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House Votes to Block FCC's Net Neutrality Regulations

February 21, 2011  |  3:00pm
House Votes to Block FCC's Net Neutrality Regulations

A spending bill was approved Thursday by House Republicans that would block the Federal Communications Commission from enacting its new rules related to net neutrality.

Net Neutrality is a system designed to prohibit internet providers from charging premium rates for service or precluding access to specific content, including streaming video.

Rep. Greg Walden, R-Ore., introduced the amendment, which aims to stop the FCC from receiving federal funds to enforce its regulations. Republicans argue the FCC does not have the authority to regulate the internet. “The internet has grown and flourished without federal regulations because it has been able to evolve to meet rapid changes without government roadblocks holding up progress,” said Sen. Kay Bailey Hutchison, R-Texas.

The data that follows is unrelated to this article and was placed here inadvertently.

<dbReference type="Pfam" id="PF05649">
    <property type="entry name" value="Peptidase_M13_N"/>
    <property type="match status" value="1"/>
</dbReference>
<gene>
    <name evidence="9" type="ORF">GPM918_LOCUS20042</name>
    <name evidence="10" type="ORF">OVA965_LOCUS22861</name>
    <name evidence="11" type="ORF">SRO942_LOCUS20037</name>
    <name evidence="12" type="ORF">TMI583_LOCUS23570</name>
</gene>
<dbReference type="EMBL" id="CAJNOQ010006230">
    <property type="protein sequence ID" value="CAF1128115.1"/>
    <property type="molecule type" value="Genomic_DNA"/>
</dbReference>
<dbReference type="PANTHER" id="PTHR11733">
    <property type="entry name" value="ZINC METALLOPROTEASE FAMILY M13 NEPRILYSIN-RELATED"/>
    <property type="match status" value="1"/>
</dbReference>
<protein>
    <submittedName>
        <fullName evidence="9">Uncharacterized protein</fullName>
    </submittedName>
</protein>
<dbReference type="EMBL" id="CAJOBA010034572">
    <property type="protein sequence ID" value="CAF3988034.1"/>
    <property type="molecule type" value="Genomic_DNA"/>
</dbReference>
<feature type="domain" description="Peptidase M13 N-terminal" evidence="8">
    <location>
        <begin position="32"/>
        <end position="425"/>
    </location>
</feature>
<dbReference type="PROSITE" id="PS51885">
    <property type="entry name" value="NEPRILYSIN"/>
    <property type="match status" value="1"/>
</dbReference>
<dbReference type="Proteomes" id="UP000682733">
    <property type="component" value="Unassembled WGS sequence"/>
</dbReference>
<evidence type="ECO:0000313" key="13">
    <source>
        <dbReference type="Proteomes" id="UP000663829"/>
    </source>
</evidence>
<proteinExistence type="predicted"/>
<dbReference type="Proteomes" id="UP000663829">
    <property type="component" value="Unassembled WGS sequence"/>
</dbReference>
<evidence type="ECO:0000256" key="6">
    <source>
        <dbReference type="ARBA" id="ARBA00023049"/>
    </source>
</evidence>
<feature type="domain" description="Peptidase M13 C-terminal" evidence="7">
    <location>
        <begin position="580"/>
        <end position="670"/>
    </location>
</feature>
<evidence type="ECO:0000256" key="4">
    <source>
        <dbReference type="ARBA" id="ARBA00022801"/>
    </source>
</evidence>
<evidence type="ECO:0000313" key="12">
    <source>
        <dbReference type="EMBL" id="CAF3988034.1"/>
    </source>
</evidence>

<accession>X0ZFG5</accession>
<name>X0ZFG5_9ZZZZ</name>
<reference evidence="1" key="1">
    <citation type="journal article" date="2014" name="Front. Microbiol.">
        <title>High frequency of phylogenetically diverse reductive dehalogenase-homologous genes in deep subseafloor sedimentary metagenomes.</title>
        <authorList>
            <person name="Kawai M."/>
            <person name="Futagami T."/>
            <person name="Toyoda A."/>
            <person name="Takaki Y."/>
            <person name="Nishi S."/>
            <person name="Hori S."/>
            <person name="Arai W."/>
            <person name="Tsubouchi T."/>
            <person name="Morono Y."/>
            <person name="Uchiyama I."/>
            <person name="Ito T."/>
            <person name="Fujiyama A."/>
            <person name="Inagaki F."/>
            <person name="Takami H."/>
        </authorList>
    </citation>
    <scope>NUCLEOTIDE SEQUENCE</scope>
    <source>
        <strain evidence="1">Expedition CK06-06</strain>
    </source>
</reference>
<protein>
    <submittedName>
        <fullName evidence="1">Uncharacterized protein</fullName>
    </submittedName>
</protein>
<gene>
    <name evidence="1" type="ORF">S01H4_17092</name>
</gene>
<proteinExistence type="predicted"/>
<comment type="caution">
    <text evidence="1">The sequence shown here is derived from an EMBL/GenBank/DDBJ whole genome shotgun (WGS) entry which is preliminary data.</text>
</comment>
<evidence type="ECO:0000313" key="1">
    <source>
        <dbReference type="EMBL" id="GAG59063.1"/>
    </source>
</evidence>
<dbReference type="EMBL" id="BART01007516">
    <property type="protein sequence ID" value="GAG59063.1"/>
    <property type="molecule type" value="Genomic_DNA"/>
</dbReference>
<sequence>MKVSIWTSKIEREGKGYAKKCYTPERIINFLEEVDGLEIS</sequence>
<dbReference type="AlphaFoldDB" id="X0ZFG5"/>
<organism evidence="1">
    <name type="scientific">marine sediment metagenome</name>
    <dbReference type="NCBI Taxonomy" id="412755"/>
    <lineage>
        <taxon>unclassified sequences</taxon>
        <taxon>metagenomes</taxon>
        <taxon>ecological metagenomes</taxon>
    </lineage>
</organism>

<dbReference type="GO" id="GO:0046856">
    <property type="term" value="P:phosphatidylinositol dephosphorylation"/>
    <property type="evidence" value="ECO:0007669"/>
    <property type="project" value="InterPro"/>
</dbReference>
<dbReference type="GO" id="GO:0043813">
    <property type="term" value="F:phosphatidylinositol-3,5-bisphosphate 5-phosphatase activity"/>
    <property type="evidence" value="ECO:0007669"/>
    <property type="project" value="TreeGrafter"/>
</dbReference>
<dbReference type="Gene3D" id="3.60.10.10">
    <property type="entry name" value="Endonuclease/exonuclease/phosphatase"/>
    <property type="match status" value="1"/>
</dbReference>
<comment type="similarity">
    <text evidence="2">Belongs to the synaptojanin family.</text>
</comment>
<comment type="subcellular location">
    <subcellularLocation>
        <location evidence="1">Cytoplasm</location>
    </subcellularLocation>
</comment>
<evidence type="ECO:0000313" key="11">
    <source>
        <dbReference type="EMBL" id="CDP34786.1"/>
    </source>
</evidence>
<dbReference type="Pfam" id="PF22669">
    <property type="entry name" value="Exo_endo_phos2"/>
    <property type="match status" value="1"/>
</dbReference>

Others like Sen. John Kerry, D-Mass., say, “Without oversight, market giants would be free to do as they wish even if their actions hindered the free flow of information, treated consumers unfairly, or discriminated against content creator.”

This is yet another blow to the FCC after last summer’s U.S. Court of Appeals decision that concluded the FCC doesn’t have the authority to regulate the internet. “In that case, the appeals court ruled that the FCC could not sanction Comcast for limiting its customers’ ability to download big BitTorrent video files,” writes TheWrap.

Plus, Verizon and MetroPC filed a suit in U.S. Court of Appeals for the District of Columbia Circuit that argues the FCC doesn’t have the legal backing to govern the internet, although the commission recently filed a motion to dismiss the case.

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